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Has ransomware made a comeback?

Ransomware attacks, though not very common, do occur. Ed Skoudis explains how to "negotiate" with Gpcode and other malware of this type.

Has ransomware, like Gpcode, made a comeback, and is it a serious threat?
We do see periodic ransomware outbreaks, as bad guys try to make some money by encrypting important information on infected machines and then offering to sell decryption keys or software to the victim so that he or she can recover the data. Just a couple of months ago, a new version of Gpcode reared its ugly head, exhorting its sad victims with this message:

Hello, your files are encrypted with RSA-4096 algorithm


You will need at least few years to decrypt these files without our software. All your private information for last 3 months were collected and sent to us. To decrypt your files you need to buy our software. The price is $300.

If you will not contact us until 07/15/2007 your private information will be shared and you will lost all your data.

Glamorous team

Isn't that lovely? I'm particularly amused by the "Hello" salutation up front, and the Wikipedia reference to the algorithm used for the crypto.

(By the way, it's likely untrue that the files themselves were encrypted with the RSA public key crypto algorithm. Symmetric algorithms usually encrypt hundreds of times faster than public key algorithms, and encrypting with RSA would be an inefficient choice. Perhaps the bad guys just cite RSA because it sounds scarier, or because they used it to encrypt the symmetric key. The files themselves, however, are likely encrypted using a symmetric key algorithm, like AES, DES or IDEA.)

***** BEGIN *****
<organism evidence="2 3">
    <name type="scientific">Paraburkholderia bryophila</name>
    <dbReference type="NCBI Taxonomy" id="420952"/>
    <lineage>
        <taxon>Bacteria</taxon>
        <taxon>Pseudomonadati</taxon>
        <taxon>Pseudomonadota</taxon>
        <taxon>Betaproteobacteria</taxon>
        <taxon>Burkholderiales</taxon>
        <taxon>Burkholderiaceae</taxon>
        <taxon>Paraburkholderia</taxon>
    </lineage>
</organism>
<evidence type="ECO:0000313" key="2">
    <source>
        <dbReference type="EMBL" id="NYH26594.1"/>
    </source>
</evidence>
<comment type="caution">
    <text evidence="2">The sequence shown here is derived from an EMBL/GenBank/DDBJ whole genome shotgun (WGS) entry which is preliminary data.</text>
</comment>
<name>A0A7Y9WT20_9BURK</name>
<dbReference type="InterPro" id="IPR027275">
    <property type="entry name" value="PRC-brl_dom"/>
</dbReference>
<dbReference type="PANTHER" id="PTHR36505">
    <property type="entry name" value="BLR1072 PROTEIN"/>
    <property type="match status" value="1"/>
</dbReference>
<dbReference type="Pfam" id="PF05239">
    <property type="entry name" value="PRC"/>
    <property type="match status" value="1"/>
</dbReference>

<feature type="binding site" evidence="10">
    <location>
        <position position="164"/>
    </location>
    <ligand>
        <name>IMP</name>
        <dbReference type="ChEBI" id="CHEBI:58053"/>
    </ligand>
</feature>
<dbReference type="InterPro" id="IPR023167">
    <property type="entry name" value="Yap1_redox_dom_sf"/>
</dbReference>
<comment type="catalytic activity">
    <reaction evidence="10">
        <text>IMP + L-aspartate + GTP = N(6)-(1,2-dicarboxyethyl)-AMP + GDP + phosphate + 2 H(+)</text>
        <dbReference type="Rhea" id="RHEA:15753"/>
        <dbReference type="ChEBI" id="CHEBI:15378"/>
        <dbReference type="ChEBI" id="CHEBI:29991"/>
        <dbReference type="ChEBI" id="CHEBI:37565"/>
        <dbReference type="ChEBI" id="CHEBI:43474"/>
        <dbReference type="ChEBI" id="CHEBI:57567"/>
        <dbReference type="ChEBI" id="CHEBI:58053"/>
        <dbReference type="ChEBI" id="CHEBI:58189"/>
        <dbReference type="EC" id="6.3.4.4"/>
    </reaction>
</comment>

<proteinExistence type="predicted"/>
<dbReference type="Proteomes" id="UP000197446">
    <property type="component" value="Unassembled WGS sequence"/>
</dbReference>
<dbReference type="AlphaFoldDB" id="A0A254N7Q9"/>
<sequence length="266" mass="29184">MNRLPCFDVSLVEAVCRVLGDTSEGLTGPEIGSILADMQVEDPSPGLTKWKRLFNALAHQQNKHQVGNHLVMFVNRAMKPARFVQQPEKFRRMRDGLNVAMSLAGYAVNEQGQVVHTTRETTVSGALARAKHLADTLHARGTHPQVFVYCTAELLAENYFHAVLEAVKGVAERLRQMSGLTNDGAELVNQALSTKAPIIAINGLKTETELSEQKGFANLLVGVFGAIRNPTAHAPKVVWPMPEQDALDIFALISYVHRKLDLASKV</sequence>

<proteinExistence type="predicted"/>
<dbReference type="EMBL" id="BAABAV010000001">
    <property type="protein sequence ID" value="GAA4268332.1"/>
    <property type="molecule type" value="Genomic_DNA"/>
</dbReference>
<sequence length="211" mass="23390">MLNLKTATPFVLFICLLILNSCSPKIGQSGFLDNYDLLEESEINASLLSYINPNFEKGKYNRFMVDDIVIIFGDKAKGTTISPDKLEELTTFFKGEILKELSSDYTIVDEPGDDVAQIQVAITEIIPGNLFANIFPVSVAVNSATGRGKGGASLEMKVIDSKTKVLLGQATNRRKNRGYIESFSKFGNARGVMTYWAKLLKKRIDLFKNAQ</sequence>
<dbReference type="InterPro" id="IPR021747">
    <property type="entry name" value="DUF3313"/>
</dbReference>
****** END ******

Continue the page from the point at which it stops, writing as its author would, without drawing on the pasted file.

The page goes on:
While these ransomware attacks do occur, they are not terribly common today. The payoff is often so small that attackers turn their attention to more reliable methods of getting money from infected machines: spyware, keystroke loggers, search results customization, spam relays and so forth.

Most antivirus vendors have signatures that can block the common ransomware manifestations of the past. While there isn't a huge threat here, it is always a good idea to keep a backup of your vital files. Try to get into the habit of backing up once per week or so. You'll be happy that you did. But the reason for doing so is likely not going to be the threat of ransomware; you are far more likely to suffer a hard drive failure, something that occurs quite regularly and can wipe out your data.

More information:

  • While estimates of its size and scope vary, security researchers say the Storm Trojan is here to stay.
  • Fight malware with a fully loaded USB flash drive.
  • This was last published in October 2007

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